*  Respect for the

Races take place in fragile natural environments. All players involved with trail-running races, runners, organisers, partners, accompanying persons make a commitment to protect the natural equilibrium.

Organisers of trail-running races must do all they can to reduce the negative impact linked to the running of their races. They make a commitment by sharing information and making efforts to educate in order to contribute to the general awareness of the natural environment’s fragility.
Each organiser will identify the environmental risks engendered by their event and propose concrete actions to reduce the risks to the minimum. They will encourage the use of public transport or car-sharing and limit, as much as they can, the use of other motorised equipment.
Each runner makes a commitment to adopt the most relevant behaviour to minimize his or her impact on the terrain through which he or she passes.

Together, the members of the trail-running community act as ambassadors for the promotion and conservation of natural environments.

Definition of trail-running

Trail-running is a pedestrian race open to all, in a natural environment (mountain, desert, forest, plain…) with minimal possible paved or asphalt road (which should not exceed 20% of the total course).

The terrain can vary (dirt road, forest trail, single track…) and the route must be properly marked (1).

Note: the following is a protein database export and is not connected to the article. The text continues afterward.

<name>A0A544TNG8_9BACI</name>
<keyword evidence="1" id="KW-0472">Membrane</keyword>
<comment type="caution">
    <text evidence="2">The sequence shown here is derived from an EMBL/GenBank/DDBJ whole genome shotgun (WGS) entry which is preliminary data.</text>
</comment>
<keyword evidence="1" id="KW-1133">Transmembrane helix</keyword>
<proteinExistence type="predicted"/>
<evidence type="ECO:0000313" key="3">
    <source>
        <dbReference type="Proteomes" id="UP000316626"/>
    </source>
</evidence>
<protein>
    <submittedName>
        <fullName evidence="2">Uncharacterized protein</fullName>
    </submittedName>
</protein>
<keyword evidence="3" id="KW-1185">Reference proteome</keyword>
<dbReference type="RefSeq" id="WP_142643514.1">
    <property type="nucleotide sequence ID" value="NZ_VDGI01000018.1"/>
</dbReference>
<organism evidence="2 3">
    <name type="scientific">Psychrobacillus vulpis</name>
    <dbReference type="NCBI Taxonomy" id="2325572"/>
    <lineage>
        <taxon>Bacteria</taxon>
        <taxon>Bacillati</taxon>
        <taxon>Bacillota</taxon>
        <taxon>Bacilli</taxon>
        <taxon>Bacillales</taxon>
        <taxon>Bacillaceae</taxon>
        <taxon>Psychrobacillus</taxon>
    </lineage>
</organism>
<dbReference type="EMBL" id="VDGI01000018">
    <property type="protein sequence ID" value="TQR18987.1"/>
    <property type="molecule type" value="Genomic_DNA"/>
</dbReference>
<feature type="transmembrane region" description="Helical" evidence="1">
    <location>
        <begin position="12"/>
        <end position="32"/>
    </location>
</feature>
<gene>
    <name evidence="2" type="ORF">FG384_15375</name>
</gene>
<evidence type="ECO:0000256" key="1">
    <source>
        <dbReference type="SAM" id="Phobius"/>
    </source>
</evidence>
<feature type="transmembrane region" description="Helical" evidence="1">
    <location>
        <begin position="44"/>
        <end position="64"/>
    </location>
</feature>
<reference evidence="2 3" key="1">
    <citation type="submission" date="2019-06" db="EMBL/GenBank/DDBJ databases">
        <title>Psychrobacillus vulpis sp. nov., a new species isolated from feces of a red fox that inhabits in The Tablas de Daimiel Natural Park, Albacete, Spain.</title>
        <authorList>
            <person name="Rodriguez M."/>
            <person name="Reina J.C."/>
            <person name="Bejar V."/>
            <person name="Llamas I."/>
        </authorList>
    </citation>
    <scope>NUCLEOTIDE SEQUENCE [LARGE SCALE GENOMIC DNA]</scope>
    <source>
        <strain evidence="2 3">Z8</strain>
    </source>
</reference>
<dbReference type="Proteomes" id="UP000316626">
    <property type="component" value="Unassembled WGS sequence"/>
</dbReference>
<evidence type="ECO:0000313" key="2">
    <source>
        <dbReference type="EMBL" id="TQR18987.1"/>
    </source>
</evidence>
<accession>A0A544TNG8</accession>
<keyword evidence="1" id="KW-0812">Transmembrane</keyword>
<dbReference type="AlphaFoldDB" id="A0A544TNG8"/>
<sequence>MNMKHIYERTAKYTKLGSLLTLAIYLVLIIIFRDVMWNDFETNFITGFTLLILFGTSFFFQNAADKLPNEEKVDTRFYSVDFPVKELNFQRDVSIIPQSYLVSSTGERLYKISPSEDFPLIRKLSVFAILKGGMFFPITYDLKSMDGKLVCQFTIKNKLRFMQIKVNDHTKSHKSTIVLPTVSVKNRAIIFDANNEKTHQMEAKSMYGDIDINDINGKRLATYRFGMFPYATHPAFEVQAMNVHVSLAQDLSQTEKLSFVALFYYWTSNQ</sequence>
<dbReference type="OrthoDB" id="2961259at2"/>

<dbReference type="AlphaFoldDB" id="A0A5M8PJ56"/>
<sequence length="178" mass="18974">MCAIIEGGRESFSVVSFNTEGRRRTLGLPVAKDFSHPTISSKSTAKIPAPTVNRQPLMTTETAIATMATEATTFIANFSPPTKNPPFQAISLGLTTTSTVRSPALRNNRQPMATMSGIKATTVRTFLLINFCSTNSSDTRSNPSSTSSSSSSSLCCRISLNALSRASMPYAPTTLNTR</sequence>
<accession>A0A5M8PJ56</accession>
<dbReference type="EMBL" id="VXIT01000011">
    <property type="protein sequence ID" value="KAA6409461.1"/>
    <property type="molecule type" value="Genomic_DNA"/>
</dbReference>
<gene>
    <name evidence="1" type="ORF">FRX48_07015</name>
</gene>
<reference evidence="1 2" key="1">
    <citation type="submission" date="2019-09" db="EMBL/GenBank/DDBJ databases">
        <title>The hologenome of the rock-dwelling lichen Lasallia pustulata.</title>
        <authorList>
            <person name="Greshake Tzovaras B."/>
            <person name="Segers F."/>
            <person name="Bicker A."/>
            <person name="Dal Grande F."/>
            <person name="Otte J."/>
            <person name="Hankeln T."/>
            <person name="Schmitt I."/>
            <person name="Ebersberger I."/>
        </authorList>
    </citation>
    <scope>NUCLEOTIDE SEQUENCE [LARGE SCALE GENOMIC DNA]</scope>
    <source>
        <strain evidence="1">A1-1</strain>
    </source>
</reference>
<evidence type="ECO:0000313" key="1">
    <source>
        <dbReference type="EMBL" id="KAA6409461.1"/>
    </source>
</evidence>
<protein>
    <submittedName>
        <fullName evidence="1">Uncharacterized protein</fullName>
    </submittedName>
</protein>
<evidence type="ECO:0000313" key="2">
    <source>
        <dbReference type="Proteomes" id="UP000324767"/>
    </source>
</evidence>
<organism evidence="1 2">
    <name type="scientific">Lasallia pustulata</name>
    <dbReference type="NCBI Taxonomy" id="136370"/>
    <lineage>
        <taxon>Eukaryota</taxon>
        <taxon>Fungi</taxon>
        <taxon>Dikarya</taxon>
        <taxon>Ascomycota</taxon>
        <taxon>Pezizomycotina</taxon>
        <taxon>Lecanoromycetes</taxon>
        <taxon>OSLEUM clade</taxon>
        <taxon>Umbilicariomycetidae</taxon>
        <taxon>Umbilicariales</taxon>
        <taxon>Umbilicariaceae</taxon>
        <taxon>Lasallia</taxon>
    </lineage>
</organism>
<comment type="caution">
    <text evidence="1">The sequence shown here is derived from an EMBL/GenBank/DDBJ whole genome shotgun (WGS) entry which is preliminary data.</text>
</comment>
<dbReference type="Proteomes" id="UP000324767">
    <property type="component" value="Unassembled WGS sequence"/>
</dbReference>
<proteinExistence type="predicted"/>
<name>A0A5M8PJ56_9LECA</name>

The race is ideally – but not necessarily – in self-sufficiency or semi self-sufficiency (2) and is held in the respect for sporting ethics, loyalty, solidarity and the environment.

Classification of Trail running races

As part of the rewriting of Article 252 of the IAAF Competition Rules, defining the trail, the ITRA has improved the definition of trail categories in order to group the races coherently. The old classification, based on distances (without taking into account the elevation), did not provide enough coherence with regard to the efforts made by the trail runners. Indeed, two races of 100km, but with very different elevation gain were in the same category whereas the effort made by the trail runners is not the same at all (as well as the time .

Henceforth, the classification of the races is based on the same km-effort as those used to attribute the ITRA points (calculated by adding the distance (in Km) and the hundredth of the positive elevation gain (in m)). In this way, these categories of trail more accurately reflect the effort that will have to be made by a runner on a race.

This new classification, implemented in March 2018, has 7 different categories of trail running (from XXS to XXL) all associated with the new ITRA points according to the following table:

Catégory ITRA Points
Km-effort Approximate time of the winner (*)
XXS 0 0-24 1h
XS 1 25-44 1h30 - 2h30
S 2 45-74 2h30 - 5h
M 3 75-114 5h - 8h
L 4 115-154 8h - 12h
XL 5 155-209 12h - 17h
XXL 6 >=210 > 17h

(*) when the winner has an international level (ITRA score of 830 at least). The time of the winner is approximate. This is not a mandatory time. It's just an indication.

(1) "Properly marked" means that the runners will receive enough information to complete the race without getting lost. 
That includes physical markings (flags, tapes, signs…) or GR permanent markings or GPS tracks or map indication.

(2) "Self-sufficiency or semi self-sufficiency" means that the runner has to be autonomous between aid stations, regarding clothing, communications, food and drink.